Machine Learning Optimisation for Drag Reduction in a Turbulent Boundary Layer

Lead Research Organisation: Imperial College London
Department Name: Dept of Aeronautics

Abstract

The need to reduce the skin-friction drag of aerodynamic vehicles is of paramount importance. Just a 3% reduction in the skin-friction of a long-range commercial aircraft would save £1.2m in jet fuel per year per aircraft and prevent the annual release of 3,000 tonnes of carbon dioxide. However, achieving net skin-friction drag reduction of wall-turbulent flows is notoriously difficult, even at low Reynolds numbers. Despite decades of research, frustrating performance penalties have prevented the development of any functional and economical system for full-scale applications. Any practical turbulent skin friction reduction control strategy must be able to rapidly and autonomously optimise the aerodynamic surface with minimal power input, have far-reaching effects downstream of control, and must be reactive to changes in flow speed. Enabling such a strategy would mark a new era in turbulence control and is a major objective of this PhD project.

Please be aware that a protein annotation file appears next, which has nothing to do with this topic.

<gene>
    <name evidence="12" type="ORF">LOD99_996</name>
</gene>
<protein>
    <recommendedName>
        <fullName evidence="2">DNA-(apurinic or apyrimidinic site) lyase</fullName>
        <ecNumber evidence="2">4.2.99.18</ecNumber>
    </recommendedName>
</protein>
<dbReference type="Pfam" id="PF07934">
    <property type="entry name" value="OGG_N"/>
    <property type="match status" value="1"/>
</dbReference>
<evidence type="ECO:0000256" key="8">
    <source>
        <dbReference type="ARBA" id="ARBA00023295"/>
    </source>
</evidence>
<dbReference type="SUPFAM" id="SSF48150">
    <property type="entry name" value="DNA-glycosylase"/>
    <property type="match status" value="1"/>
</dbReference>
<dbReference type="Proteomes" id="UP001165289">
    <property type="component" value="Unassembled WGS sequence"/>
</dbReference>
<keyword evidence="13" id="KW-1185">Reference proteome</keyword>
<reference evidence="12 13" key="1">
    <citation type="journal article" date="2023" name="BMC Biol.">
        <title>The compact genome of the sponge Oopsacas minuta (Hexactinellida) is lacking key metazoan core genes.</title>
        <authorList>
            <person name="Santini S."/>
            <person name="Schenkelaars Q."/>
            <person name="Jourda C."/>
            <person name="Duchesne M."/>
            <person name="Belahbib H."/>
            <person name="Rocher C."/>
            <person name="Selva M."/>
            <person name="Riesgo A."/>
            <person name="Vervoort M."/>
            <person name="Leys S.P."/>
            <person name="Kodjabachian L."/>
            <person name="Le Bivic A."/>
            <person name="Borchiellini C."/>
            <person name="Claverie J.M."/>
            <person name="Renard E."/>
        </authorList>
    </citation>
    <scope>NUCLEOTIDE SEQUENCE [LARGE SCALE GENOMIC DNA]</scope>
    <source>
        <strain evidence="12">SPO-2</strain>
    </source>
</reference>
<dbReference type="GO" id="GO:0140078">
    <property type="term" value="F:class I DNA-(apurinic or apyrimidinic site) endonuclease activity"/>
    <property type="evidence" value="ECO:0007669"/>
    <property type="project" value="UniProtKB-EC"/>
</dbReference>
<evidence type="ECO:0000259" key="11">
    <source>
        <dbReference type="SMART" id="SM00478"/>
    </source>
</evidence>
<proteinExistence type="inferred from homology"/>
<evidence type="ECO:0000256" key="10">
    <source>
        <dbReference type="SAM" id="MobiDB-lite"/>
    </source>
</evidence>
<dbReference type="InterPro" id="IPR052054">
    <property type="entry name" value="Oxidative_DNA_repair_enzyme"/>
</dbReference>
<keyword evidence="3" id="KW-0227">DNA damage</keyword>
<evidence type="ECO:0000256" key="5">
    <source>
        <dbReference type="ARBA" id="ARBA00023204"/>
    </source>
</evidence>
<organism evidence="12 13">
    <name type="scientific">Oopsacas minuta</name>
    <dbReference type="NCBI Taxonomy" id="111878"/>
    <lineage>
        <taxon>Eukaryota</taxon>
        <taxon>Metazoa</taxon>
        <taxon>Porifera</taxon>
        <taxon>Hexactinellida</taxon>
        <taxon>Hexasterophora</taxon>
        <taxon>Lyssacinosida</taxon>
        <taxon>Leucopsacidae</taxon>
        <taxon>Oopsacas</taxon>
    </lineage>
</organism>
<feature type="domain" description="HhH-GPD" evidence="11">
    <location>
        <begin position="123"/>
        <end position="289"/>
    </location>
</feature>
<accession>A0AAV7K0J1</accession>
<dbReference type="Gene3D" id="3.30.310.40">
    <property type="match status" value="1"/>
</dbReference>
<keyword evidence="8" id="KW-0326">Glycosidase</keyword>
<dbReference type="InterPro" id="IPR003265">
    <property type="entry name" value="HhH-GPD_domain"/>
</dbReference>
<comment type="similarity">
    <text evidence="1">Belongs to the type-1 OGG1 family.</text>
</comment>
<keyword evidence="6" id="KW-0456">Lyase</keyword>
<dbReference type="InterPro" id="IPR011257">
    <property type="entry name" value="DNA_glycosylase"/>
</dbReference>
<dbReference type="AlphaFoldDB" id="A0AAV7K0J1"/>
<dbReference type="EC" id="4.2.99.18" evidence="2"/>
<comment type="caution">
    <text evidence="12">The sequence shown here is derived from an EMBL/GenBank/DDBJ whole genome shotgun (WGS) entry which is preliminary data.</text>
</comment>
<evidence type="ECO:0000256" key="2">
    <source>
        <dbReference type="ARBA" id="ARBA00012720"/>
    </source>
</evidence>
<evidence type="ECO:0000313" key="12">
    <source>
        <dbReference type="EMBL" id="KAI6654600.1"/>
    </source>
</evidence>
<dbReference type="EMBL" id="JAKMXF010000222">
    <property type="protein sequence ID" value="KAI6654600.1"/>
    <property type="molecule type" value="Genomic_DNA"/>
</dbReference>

During this project, a new type of machine learning paradigm will be developed, which has the ability to optimise different control inputs rapidly, autonomously, adaptively and simultaneously with only a few numerical simulations. This new capability will be exploited to minimise the turbulent surface friction for a flat plate with minimal power input. The propose control strategy is based on wall blowing, which is a very effective method to reduce shear stress and skin-friction drag (up to 70% drag-reduction have been reported in the literature). However, the energy expenditure can be high, leading to net energy saving as low as 5%. The proposed approach will open up the opportunity to rapidly optimise all existing types of actuation based control strategies as well as discover new types of actuation techniques and drag reduction mechanisms to generate significant levels of turbulent skin friction reduction.
This ambitious goal will be achieved by developing and implementing a novel machine learning paradigm based on Bayesin optimisation, a global optimisation technique that only requires few simulations to be performed, and is yet to be exploited in the field of fluid dynamics.

Publications

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Studentship Projects

Project Reference Relationship Related To Start End Student Name
EP/R512540/1 01/10/2017 30/09/2021
2092941 Studentship EP/R512540/1 01/10/2017 31/03/2021 Omar Mahfoze